The water-water CG potential is modeled using a cubic B-spline functional form. An initial guess for the cubic B-spline knot values is provided as CG-CG.param.init. At each iteration step, the CG potential table is computed from the current CG parameters (CG-CG.param.cur), the CG-MD simulation is performed, and CG-CG RDF (CG-CG.dist.new) is determined. Finally, the new CG potential parameters (CG-CG.param.new) are computed using the relative entropy minimization algorithm.

Running RE

Reduce the number of MD steps in grompp.mdp and start the RE iterations
csg_inverse --options settings.xml

          If you are done - have a look at the methanol-water tutorial.

Force matching for liquid methanol

We will now derive the non-bonded CG potentials for liquid methanol using the force matching method.

Atomistic simulations

Generate the atomistic trajectory. You will need an equilibrated configuration to start from. The rest of the input files can be prepared using the previous tutorial (methanol/atomistic). Make sure that GROMACS outputs both coordinates and forces (nstxout and nstfout should have the same value in grompp.mdp). Due to the limited time of this tutorial, only a short reference run can be sampled. 1000 steps MD run with output every 50 steps should provide reasonable statistics. 
Generate the reference trajectory (traj.trr), type
grompp -c methanol_final.gro
mdrun -v

Running force matching

To prepare the force-matching input, add the force-matching block to the settings file. To estimate min and max use csg_stat with the existing settings.xml to calculate the RDF.
min and max have to be within the range of the RDF
Change the spline grid, blocksize and parameter constrainedLS. Due to the lack of statistics, the results will be noisy, but you should get a feeling for the whole procedure.

Additional topics

If you are curious you can also compare CG potentials/RDFs obtained using the IBI and force matching methods for SPC/E water. You will see that a single site water model with a pair interaction potential either reproduces the RDF of the atomistic reference, or a chosen thermodynamic property. (Reason: three-body contributions are important but cannot be projected on a coarse-grained force-field).

Hybrid force matching for hexane

In some cases, force matching can have problems with bonded interactions, especially if the functional form of the coarse-grained force field lacks essential interactions such as bond-angle or 3-body correlations. In such cases in can help to perform force matching only on the non-bonded contributions as was shown here.

The files for the tutorial can be found in hexane/hybrid_force_matching. The folder should contain all necessary files to reproduce the plots from the publication. Try to understand the input files and reproduce some of the key figures.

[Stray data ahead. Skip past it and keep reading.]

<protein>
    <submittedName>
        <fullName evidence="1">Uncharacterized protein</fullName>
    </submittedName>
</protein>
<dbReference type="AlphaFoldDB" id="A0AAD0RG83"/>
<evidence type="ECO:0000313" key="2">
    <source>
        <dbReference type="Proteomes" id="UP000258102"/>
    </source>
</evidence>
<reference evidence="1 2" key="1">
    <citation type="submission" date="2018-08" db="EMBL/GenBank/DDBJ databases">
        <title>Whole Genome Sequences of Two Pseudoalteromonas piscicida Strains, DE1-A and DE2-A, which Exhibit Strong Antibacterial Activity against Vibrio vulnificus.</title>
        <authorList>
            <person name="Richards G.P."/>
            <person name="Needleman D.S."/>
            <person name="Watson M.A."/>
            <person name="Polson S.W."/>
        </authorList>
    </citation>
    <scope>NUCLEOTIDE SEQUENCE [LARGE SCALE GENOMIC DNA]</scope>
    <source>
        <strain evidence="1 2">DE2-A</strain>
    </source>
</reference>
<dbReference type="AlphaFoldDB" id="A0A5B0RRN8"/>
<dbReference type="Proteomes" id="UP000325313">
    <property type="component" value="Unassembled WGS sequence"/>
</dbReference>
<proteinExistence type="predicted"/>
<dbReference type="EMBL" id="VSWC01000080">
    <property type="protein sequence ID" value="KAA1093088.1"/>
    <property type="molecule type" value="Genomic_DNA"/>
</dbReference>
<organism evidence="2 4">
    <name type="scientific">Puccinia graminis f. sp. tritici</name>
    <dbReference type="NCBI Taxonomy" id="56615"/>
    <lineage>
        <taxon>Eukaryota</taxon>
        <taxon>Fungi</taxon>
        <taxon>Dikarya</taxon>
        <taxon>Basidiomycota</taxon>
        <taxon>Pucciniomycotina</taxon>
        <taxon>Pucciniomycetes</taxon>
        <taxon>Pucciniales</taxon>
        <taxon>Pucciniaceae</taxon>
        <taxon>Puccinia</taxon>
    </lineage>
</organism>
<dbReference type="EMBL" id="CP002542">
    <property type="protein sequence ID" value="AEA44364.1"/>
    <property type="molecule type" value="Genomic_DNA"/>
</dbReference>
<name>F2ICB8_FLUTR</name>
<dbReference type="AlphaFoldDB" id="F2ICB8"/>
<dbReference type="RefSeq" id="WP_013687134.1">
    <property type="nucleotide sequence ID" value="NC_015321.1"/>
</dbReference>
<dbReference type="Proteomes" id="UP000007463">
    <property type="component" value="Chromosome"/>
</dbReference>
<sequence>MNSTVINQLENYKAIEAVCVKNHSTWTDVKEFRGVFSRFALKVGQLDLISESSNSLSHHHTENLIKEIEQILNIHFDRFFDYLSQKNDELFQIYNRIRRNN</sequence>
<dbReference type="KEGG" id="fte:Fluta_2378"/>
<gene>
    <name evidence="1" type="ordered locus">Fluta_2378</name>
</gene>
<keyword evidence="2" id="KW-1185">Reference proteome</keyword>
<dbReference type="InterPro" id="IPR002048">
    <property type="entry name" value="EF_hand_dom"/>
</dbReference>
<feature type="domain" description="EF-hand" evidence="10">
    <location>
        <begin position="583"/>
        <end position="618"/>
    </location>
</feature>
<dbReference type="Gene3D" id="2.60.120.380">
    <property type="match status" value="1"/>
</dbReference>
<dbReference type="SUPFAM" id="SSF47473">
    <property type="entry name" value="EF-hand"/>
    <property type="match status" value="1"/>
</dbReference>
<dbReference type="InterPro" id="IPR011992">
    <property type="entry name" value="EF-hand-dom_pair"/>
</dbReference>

Atomistic simulations

The files to generate the reference run can be found in the folder md. The length of the reference simulation was reduced to a minimum and can be regenerated in a few minutes. The script run.sh also performs a full force matching run for bonded and non-bonded interactions. Compare these results to the hybrid approach.

Force matching for the non-bonded interactions

To be able to only treat non-bonded interactions via force matching, all other contributions need to be excluded. This is achieved by generating a second topology, where all bonded interactions were deleted. Furthermore, all intramolecular interactions were explicitly excluded. The forces of the reference trajectory can then be recalculated using the gromacs mdrun rerun functionality

mdrun -rerun traj.trr

The main modification to the grompp.mdp file is that forces and positions are written out in every interaction, and therefore each configuration from the reference trajectory is written to the output. Then, force-matching can be performed on this newly obtained trajectory.

Regularization of the inverse Monte Carlo method

Inverse Monte Carlo (IMC) needs a well defined cross-correlation matrix for which enough sampling is needed. If there is not enough sampling the algorithm might not converge to a stable solution. This might also happen if the initial potential guess for the iterative scheme is too far away from the real solution of the inverse problem. To overcome this deficiency and to stabilize the algorithm one could apply the so called Tikhonov regularization, which is a common technique to regularize ill-posed inverse problems. For further information on the Tikhonov regularization and/or ill-posed inverse problems in general don't hesitate to have a look at the manual of VOTCA-1.4 to get a short overview or for a more detailed description at this publication or consult any book of choice on regularization of inverse problems.

This tutorial can be considered to be a proof of concept. It is based on the above mentioned publication. Here the user should get familiar with the application of the Tikhonov regularization and should see its benefit. The file run.sh will execute a preliminary run of 10 steps of iterative Boltzmann inverson (IBI) before the IMC method is applied. The users should figure out what happens if the preliminary IBI steps are skipped and should test different regularization parameters (e.g. 10,100.300,1000). The folder also contains a short python script which performs a singular value decomposition of the cross-correlation matrix (svd.py). Based on this decomposition one could get an educated guess on the order of the magnitude of the regularization parameter. It should be larger than the smallest singular values squared and smaller compared to the larger ones.

Advanced topics

Extending the scripting framework

Write a post update script, which smooths the tail of a potential by transforming dU(r) to s(r)dU(r) with
s(r) = 1 for r < rt
s(r) = 1-(rc-rt)-3(r - rt)2(3rc-rt-2r) for rt < r < rc
s(r) = 0 for r > rt
Start from skeleton.pl and use pressure_cor_simple.pl as a template.

Writing an analysis tool

VOTCA allows to write your own analysis code. There are many examples and two templates for serial and threaded analysis. If you are willing to learn how to write your own analysis in C++, ask for assistance.